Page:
Just a stone’s throw away from Hampden Park lies a 50,000-capacity stadium. Well, once a 50,000-capacity stadium. Now it’s a public park, but with some prospects of return to glory.
Created in 1884 as the home of Queen’s Park FC, this stadium was named Hampden Park and if it sounds similar to the current national stadium of Scotland, that’s no accident. This venue was the 2nd Hampden Park, current one is already the third to bear that name. Relocation of Queens Park FC just 250 meters south began the third one’s story in 1903, while this venue was renamed New Cathkin Park (later only Cathkin Park) as another big club moved in, Third Lanark AC.
The stadium with crescent-shaped landfill terracing and one covered grandstand along the north side was able to hold 50,000 people at peak. Third Lanark established themselves as a solid contender domestically, winning championship once and the Scottish Cup twice. But, following prolonged mismanagement, the team folded in 1967. Along with it ended professional football at Cathkin Park. The very last game was played in April 1967 against Queen of the South (3:3).
It’s a real shame that professional games haven’t been played here since, because this stadium’s history is quite impressive. This is where the first cup final between Celtic and Rangers was played (1899) and where many other domestic cup finals were held. It’s also important for Scottish-English club rivalry.
So why are we covering this stadium if it’s inactive since 1967? Well, it hasn’t been inactive, just hasn’t held any professional games. This stadium’s “second life” is a unique case. It was converted into a public park, but the crescent-shaped terracing remains to date. Large swaths were covered by trees, but the Glasgow City Council managed to retain parts of the terracing in very decent condition, actually able to hold matchgoers on weekends. The field is in good condition and is being rented to amateur teams.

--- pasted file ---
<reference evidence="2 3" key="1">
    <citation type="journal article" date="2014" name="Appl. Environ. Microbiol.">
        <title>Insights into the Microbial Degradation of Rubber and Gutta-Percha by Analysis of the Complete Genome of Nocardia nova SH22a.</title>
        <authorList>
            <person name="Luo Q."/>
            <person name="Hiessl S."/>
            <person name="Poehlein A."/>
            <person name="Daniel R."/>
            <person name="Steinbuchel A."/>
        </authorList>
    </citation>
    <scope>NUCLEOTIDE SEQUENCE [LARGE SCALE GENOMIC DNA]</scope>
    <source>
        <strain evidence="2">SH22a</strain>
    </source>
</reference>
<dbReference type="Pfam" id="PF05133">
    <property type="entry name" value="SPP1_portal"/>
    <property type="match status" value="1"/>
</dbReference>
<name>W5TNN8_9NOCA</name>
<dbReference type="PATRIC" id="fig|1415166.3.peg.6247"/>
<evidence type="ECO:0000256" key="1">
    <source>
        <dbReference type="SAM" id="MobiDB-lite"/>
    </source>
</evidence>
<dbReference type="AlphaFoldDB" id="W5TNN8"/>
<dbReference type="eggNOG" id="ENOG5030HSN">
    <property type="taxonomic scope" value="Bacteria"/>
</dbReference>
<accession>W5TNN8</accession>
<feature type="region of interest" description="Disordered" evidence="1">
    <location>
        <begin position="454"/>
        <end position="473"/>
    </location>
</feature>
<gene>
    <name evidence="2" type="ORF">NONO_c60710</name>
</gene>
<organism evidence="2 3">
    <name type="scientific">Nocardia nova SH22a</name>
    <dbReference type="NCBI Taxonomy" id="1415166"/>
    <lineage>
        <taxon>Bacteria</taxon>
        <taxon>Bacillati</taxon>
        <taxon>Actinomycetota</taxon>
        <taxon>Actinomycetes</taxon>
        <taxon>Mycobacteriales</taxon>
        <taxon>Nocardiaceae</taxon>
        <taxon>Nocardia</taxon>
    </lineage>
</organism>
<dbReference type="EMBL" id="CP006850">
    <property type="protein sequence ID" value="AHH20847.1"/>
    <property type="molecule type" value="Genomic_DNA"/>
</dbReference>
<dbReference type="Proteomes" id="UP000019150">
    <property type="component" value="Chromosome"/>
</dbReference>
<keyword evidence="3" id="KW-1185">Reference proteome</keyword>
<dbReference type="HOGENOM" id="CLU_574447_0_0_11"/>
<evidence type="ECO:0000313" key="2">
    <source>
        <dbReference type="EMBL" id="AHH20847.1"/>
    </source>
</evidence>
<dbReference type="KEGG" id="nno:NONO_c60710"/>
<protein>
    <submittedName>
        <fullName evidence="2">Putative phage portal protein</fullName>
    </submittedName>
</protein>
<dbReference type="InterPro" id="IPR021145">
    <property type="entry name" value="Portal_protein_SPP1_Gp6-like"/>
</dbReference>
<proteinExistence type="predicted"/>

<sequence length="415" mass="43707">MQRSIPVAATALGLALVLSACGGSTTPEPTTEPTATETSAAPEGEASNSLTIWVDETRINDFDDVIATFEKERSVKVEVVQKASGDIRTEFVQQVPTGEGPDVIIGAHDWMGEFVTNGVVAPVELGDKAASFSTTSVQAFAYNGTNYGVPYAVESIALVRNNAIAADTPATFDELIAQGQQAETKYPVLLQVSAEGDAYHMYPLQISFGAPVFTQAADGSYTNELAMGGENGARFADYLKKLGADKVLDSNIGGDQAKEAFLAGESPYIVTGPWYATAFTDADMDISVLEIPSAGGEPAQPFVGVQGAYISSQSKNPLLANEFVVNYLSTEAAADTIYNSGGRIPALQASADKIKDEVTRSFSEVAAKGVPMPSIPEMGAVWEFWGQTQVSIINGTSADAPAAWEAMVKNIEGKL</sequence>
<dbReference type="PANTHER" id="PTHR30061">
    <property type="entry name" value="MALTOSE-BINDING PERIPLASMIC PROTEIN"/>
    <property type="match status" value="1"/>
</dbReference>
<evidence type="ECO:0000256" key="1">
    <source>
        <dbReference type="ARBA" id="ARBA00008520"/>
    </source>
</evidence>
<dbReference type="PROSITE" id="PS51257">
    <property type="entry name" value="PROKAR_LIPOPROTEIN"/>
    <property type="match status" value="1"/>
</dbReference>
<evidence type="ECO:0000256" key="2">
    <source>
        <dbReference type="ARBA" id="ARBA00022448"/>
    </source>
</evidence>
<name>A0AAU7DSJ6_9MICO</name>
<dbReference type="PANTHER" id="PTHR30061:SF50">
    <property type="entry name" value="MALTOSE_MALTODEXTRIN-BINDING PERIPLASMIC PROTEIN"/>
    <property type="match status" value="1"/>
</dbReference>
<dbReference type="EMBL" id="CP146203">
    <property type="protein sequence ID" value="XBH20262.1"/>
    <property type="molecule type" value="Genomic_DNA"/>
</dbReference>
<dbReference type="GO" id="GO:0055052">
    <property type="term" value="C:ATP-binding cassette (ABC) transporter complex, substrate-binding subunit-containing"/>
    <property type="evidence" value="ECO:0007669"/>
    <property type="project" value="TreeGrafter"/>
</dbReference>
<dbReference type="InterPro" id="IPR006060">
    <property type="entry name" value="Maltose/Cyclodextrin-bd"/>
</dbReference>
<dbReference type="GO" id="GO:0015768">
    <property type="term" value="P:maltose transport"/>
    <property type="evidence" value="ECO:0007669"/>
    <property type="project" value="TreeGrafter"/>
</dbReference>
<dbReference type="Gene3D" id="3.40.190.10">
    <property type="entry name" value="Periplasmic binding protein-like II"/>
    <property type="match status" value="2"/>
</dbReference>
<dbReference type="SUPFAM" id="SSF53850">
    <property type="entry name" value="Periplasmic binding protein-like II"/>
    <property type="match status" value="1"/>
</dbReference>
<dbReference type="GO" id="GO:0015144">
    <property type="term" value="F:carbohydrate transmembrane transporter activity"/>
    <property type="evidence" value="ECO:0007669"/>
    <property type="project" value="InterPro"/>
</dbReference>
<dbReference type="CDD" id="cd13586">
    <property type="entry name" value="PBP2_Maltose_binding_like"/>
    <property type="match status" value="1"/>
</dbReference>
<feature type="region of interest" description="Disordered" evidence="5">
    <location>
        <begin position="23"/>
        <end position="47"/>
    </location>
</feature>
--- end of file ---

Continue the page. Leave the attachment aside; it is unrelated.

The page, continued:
One of such teams proved to… Third Lanark AC! The legendary club was revived in 2008 as an amateur side and there were several efforts to improve its status since then. As late as April 2016 John Sweeney, Scottish millionaire living in Canada expressed the will to bring Cathkin Park back to professional football along with his beloved team.
Sweeney’s story is directly linked to the stadium, because he decided to emigrate exactly in 1967, after his beloved team had folded. Now, having reached success in Canada, he would like to help bring Third Lanark and Cathkin Park back onto the map.
Meet all 15 special stadiums added for our 15th anniversary!